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"Georg Letham: physician and murderer:" a review from Talha Burki, in The Lancet Infectious Diseases


His life story itself is the stuff of novels. Born in 1882 to a well-to-do Jewish family in what was then the Austro-Hungarian Empire—now the Czech Republic—Ernst Weiss spent his youth in some of central Europe’s most agreeable cities: Prague, Brno, Litomerice, and Berlin. He studied medicine in Vienna and later became a surgeon. 1912 saw Weiss take up a berth on a ship bound for India and Japan. When he returned to Europe, the storm clouds were gathering. He served with distinction as a military physician in the Great War: they awarded him the Golden Cross for bravery. Afterwards, he settled in Prague, but he didn’t want to be a doctor anymore.

Before the war, Weiss had struck up a friendship with Franz Kafka, who said of him “what an extraordinary writer he is”. Not everyone agreed: 23 publishers turned down Weiss’ first novel The Galley (1913). He moved to Berlin—where he wrote Georg Letham: Physician and Murderer—but by 1934 things were looking dangerous for central Europe’s Jews, and Weiss fled to Paris. There he lived an impoverished existence, eased by handouts from literary supporters such as Thomas Mann. In 1938, Weiss wrote The Eyewitness, his last novel, which contained a thinly veiled portrait of Hitler; a final act of defiance perhaps, for as the Nazis invaded Paris, Weiss drank poison. He died the following evening.

Astonishingly, it has taken until now for Georg Letham: Physician and Murderer to be translated into English. Joel Rotenberg has done a fine job of rendering Weiss’ snappily sardonic prose. It is presented in a handsome binding by Archipelago books. The eponymous antihero is a bacteriologist who murders his wife. He does so partly for money, partly because she repulses him, but mainly, you can’t help but feel, because he wants to spill blood. Letham is condemned to spend the rest of his life on a far distant penal colony, known only as C, where yellow fever is rampant.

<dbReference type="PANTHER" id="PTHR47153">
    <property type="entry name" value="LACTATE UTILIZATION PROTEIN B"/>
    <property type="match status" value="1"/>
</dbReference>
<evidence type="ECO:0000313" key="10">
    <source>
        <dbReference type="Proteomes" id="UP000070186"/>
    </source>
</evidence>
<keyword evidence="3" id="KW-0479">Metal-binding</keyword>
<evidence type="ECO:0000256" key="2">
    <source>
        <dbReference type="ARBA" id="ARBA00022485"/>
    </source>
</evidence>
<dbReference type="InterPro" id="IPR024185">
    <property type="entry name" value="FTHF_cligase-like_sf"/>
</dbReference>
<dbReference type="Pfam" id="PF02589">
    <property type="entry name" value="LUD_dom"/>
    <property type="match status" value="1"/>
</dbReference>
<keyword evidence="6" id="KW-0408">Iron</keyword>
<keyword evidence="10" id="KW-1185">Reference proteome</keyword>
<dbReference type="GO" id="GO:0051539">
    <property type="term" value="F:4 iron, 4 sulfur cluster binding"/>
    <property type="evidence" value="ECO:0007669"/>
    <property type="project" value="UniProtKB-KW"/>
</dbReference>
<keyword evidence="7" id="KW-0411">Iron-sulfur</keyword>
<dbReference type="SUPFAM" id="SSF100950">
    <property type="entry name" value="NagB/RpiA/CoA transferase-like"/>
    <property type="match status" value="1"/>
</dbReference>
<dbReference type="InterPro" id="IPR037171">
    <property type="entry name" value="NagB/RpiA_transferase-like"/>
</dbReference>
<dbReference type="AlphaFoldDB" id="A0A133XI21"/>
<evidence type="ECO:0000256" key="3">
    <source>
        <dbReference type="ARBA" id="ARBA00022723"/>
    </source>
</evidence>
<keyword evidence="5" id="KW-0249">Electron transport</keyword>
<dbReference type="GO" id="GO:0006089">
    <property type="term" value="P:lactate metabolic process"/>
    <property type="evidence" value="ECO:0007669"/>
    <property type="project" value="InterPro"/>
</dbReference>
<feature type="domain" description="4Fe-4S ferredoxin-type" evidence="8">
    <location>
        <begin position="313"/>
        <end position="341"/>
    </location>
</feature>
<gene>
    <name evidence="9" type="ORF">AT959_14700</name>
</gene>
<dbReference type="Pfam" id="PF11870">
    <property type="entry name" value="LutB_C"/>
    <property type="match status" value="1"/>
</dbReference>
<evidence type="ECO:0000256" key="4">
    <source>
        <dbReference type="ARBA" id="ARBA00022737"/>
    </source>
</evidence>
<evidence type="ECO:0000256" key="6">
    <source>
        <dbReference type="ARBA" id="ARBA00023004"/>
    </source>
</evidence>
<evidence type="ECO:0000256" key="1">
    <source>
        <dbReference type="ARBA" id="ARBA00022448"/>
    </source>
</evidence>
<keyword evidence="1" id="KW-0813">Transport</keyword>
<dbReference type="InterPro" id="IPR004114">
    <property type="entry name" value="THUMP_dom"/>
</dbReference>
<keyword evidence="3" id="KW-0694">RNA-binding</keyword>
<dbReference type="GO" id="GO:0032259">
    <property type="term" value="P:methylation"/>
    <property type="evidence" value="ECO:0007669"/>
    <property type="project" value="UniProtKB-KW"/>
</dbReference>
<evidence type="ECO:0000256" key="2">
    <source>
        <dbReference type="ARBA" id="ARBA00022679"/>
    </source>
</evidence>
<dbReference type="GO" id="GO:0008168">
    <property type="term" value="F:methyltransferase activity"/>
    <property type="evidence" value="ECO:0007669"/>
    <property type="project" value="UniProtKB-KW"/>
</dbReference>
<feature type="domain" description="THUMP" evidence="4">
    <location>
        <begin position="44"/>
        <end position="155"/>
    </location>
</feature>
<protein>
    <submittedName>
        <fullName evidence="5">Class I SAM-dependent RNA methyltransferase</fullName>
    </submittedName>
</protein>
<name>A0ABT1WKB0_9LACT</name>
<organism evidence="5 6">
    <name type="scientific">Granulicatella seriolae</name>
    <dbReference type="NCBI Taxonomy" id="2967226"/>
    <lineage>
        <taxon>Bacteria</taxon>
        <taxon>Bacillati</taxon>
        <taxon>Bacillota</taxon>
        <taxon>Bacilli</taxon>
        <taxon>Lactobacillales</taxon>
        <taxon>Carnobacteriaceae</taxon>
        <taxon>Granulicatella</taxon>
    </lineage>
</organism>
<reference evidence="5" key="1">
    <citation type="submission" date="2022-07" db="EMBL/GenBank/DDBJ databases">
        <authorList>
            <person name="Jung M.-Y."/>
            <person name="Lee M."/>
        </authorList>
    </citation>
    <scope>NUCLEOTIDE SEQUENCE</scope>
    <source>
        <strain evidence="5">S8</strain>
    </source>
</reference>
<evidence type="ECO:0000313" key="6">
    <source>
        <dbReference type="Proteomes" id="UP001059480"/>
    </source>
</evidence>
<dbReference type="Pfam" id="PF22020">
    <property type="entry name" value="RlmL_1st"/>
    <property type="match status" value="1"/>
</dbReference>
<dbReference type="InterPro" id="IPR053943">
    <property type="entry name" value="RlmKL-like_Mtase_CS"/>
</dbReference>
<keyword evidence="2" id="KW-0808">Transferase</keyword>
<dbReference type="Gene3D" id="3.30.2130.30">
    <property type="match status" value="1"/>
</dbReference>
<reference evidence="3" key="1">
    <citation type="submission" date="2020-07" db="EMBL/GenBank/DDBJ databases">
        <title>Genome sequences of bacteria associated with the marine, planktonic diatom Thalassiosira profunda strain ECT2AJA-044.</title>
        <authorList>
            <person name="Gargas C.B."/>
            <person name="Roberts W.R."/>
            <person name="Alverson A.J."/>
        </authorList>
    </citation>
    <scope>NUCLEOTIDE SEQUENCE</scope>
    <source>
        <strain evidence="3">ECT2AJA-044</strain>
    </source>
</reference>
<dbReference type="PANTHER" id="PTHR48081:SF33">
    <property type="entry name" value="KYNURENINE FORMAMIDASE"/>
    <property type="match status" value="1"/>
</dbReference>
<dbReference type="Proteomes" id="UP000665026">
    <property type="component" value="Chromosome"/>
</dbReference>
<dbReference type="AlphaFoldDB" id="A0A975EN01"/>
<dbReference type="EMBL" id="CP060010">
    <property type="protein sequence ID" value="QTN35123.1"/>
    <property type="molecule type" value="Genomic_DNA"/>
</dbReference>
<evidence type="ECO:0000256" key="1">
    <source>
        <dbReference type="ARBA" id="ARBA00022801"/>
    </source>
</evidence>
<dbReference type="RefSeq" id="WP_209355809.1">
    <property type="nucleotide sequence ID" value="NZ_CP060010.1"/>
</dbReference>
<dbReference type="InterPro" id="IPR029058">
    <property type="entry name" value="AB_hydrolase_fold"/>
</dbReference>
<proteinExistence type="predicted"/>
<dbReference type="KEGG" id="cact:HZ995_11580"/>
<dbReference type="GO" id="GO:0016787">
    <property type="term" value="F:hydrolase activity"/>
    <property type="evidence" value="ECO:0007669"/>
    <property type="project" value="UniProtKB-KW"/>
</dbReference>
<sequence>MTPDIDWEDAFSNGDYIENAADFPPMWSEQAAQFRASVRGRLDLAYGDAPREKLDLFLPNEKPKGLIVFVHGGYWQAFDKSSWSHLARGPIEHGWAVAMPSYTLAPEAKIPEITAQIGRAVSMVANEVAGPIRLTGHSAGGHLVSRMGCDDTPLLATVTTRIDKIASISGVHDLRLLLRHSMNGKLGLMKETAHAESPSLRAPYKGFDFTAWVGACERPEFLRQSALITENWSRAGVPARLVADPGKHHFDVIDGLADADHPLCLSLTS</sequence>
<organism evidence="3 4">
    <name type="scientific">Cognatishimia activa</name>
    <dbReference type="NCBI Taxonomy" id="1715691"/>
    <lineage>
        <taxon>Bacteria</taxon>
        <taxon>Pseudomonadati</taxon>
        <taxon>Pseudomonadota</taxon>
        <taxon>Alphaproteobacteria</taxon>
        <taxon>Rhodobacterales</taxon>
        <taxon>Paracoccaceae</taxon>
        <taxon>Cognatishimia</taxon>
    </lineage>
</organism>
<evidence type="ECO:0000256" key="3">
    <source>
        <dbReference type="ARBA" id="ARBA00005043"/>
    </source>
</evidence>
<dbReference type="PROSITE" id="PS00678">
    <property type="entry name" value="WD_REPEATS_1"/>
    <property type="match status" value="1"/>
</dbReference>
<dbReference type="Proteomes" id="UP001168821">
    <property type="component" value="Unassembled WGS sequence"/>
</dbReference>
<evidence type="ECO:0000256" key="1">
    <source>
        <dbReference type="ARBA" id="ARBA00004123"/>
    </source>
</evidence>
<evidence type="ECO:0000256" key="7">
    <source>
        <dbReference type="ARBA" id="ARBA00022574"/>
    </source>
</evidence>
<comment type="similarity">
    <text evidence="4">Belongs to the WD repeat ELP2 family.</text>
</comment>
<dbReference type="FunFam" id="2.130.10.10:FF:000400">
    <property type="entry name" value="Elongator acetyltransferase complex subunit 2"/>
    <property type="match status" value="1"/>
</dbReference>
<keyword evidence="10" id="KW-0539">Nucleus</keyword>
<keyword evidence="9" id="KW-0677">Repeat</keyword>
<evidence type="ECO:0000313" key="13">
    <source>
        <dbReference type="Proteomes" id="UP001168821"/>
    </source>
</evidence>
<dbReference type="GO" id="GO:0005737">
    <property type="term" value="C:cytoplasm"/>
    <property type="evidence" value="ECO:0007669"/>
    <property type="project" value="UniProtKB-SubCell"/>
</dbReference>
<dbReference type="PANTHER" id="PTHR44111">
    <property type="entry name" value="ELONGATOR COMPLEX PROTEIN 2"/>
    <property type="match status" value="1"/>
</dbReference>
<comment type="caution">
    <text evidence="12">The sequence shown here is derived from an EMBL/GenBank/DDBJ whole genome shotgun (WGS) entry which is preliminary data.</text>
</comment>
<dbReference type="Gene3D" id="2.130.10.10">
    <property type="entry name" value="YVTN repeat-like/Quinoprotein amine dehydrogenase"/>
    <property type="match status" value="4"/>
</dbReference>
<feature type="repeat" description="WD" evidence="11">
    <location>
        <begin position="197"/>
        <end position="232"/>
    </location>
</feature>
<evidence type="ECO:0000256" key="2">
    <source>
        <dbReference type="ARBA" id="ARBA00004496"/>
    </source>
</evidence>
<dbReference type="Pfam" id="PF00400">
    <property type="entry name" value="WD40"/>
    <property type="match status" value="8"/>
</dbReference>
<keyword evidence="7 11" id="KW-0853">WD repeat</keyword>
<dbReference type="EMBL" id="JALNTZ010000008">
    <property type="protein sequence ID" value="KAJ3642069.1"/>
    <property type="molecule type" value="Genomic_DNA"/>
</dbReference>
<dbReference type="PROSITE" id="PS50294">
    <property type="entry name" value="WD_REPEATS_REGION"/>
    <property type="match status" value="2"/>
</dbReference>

It’s a distinctive and vivid work. Weiss has a remarkable facility for conjuring up chilling scenes of desolation and decay. There’s an eerie account of a doomed expedition to the North Pole that brings to mind Coleridge’s Ancient Mariner. Here, the sailors are forced to give over their vessel to the insatiable horde of rats that have overrun the ship. “The ship does not understand the rodents in its belly. They merrily go on living. They are not looking for any pole. They are not interested in meteorology, not in dialects, not in Eskimo folktales, not in Christianity. Food to be taken is all that exists for them. If a weaker, good-tasting creature is alive and they can catch it, then they kill it”.

The descriptions of the yellow fever patients are a uniquely piquant mixture of cold medical terminology and visceral human suffering: “the conjunctivae were yellow, shot through with distended scarlet venules. He gave off the foul carrion-like stench that is characteristic of the disease. The tongue and oral mucosa were unspeakably raw, as though the top dermal layers had been removed with a grater, taken down to the bare meat”.

The author questions whether scientific detachment be brought to bear outside the laboratory. “I will hold up a mirror to myself. With a steady hand. With the exacting eye of a scientist” Letham explains in the book’s foreword. In reality, of course, this is a man in thrall to his passions, though he despises himself for it. This novel, it should be noted, was first published in 1931 in a Germany not yet immersed in the terrible collective mania of the Nazi era, against which reason was no match.

There’s more than a hint of Dostoevsky to the book: murderous, itchily neurotic characters, scenes of animal maltreatment and human degradation; indeed, the passages concerning the prisoners’ voyage to C are more brutal and hopeless than anything in Memoirs from the House of the Dead. And like Crime and PunishmentGeorg Lethamreads in places like a thriller. But there’s none of the Russian’s religiosity: Letham looks to science for his salvation.

Freud’s influence also looms large: there are dream sequences and lengthy passages concerning formative incidents from the protagonist’s childhood. It adds up to a heady journey into the recesses of a tortured soul. But it’s the imagery that stays with you—a remarkable, haunting work. An extraordinary writer indeed.

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